Use this URL to cite or link to this record in EThOS: http://ethos.bl.uk/OrderDetails.do?uin=uk.bl.ethos.669627
Title: 'Permanently temping?' : education, labour markets and precarious transitions to adulthood
Author: Cartwright, Laura
ISNI:       0000 0004 5369 2565
Awarding Body: University of Leeds
Current Institution: University of Leeds
Date of Award: 2015
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Abstract:
Since the late 1970s the UK has undergone a period of substantial economic, political and social change. Fundamental to this has been the rise of ‘neoliberalism’ a political and economic philosophy premised upon the expansion of free markets, deregulation, and a reduced role for the state. The subsequent reformulation of economy and society around such principles has transformed the structures, institutions and processes through which people navigate their lives. Young people must now make decisions and face risks that were largely unheard of only one or two generations ago with significant changes in both education and the labour market having radically altered the transition from school to work. The move towards market-driven ‘mass’ higher education in the UK, alongside a deregulated, flexible and non-unionised labour force driven by an expansion of insecure, temporary and ‘precarious’ forms of work, has impacted upon youth transitions on a number of levels. With an absence of economic security and biographical clarity, the ability to achieve the traditional benchmarks of adulthood (marriage, mortgage and children) is becoming extremely difficult. This study investigates the experiences of a group of young people in order to find out how processes associated with neoliberalism are affecting their lives. By conducting interviews with twenty temporary workers aged between 18 and 30, this study builds up a picture of their transition from compulsory education to further study or employment. The aim here is to understand how they have negotiated the choices available to them, how they feel about the work they do, their experiences of and views on higher education, ‘temping’ and youth labour markets more generally. Ultimately, it uncovers how the precarious and insecure nature of their temporary role impacts on their personal identity, their ambitions, relationships and plans for the future.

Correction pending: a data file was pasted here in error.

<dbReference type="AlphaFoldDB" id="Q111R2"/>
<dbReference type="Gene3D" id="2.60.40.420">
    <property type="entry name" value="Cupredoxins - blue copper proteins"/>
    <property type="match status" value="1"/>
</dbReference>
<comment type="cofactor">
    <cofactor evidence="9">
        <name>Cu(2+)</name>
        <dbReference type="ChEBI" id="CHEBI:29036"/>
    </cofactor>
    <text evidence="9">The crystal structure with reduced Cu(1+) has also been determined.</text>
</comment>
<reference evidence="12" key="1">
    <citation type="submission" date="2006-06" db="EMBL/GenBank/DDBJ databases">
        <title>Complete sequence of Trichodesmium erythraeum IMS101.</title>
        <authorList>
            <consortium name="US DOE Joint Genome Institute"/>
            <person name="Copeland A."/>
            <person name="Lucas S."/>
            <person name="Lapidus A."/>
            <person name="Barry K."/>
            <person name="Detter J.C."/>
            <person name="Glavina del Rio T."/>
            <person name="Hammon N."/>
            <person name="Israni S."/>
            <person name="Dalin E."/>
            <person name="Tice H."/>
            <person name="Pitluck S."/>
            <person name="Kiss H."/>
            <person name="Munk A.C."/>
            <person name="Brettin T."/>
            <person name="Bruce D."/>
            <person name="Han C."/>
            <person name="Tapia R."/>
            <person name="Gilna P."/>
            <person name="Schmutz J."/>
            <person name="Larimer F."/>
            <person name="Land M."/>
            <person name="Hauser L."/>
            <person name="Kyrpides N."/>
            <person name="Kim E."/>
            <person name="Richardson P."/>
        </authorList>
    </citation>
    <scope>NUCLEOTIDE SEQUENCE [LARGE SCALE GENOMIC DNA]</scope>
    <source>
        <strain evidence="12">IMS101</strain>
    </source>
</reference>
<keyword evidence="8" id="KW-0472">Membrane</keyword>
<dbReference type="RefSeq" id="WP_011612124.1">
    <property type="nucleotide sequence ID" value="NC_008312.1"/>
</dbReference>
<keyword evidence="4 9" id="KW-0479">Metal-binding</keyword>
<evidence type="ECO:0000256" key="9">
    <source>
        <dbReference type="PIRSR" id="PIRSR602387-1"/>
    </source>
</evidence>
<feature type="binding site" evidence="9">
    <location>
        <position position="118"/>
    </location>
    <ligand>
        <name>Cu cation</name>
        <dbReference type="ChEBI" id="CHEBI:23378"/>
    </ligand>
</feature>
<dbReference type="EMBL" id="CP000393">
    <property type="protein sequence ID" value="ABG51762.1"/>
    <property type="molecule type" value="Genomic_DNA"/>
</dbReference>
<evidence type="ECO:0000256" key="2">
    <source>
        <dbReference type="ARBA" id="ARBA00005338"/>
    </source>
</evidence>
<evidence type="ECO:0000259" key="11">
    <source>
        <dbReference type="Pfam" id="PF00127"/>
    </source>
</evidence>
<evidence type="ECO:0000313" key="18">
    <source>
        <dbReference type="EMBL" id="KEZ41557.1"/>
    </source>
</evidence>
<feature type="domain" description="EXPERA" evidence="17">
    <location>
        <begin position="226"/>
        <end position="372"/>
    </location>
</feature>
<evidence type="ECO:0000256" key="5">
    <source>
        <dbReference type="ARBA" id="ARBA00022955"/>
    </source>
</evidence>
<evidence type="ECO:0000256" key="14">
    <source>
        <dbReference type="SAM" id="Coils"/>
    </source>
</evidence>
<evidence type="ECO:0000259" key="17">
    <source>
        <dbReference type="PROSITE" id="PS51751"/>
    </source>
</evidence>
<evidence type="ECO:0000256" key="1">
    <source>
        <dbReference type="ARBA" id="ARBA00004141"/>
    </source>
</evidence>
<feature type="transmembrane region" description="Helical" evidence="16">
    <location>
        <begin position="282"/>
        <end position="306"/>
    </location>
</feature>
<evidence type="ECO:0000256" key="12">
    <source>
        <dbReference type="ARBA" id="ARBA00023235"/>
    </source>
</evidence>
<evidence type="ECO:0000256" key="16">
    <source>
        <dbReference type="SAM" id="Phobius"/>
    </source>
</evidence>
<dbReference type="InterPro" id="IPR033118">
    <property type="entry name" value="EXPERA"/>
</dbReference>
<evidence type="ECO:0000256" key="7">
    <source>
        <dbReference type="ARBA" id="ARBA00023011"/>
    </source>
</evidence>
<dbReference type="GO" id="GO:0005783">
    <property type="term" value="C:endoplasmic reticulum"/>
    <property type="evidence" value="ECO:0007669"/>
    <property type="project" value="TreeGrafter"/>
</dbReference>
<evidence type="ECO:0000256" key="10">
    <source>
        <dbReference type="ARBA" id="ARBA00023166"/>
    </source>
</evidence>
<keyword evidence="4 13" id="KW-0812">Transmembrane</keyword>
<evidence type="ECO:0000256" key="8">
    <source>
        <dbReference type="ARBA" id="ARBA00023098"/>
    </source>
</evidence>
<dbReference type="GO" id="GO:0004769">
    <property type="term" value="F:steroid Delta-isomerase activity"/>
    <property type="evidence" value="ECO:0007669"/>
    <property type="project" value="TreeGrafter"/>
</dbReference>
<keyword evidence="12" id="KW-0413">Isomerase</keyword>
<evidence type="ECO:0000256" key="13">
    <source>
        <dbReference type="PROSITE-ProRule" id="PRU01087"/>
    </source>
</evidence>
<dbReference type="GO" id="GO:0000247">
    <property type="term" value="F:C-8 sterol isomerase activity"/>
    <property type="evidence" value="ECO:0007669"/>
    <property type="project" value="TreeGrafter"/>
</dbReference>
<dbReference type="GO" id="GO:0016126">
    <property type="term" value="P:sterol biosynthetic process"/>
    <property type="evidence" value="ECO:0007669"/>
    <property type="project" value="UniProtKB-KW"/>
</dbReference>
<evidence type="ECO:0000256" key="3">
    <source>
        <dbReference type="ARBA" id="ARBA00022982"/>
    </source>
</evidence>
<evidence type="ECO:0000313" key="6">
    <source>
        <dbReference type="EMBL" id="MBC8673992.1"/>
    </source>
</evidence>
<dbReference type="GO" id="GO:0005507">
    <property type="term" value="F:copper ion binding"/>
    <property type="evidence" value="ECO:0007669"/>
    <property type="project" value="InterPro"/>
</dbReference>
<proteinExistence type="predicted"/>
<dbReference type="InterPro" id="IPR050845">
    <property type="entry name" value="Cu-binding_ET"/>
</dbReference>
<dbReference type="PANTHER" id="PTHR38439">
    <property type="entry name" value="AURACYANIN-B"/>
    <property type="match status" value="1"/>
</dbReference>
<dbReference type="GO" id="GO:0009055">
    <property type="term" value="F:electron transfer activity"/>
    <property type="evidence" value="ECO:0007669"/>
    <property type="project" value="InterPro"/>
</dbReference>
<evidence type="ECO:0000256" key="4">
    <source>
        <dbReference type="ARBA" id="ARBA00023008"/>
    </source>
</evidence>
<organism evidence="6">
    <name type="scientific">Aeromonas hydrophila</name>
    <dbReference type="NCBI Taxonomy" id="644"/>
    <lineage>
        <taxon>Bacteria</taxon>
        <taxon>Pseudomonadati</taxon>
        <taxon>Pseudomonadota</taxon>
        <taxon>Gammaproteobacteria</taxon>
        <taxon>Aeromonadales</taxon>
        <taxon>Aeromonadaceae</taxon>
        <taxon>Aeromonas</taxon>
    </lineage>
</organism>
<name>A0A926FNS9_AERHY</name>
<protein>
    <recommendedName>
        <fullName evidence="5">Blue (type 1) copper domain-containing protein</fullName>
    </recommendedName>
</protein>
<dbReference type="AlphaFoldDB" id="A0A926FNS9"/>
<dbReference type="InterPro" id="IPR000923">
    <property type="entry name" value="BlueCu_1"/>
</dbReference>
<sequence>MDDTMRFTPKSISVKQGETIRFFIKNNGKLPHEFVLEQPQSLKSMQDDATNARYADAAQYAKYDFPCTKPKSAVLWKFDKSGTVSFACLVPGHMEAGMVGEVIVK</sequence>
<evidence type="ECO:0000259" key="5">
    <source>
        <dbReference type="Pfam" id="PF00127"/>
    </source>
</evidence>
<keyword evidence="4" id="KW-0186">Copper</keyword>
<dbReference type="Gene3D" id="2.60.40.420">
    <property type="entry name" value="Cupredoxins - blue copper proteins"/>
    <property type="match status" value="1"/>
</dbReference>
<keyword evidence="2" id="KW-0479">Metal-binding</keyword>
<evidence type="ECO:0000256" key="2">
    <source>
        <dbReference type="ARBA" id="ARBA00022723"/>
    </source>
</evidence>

Supervisor: Davis, Mark ; Prideaux, Simon Sponsor: Frank Stell Scholarship
Qualification Name: Thesis (Ph.D.) Qualification Level: Doctoral
EThOS ID: uk.bl.ethos.669627  DOI: Not available
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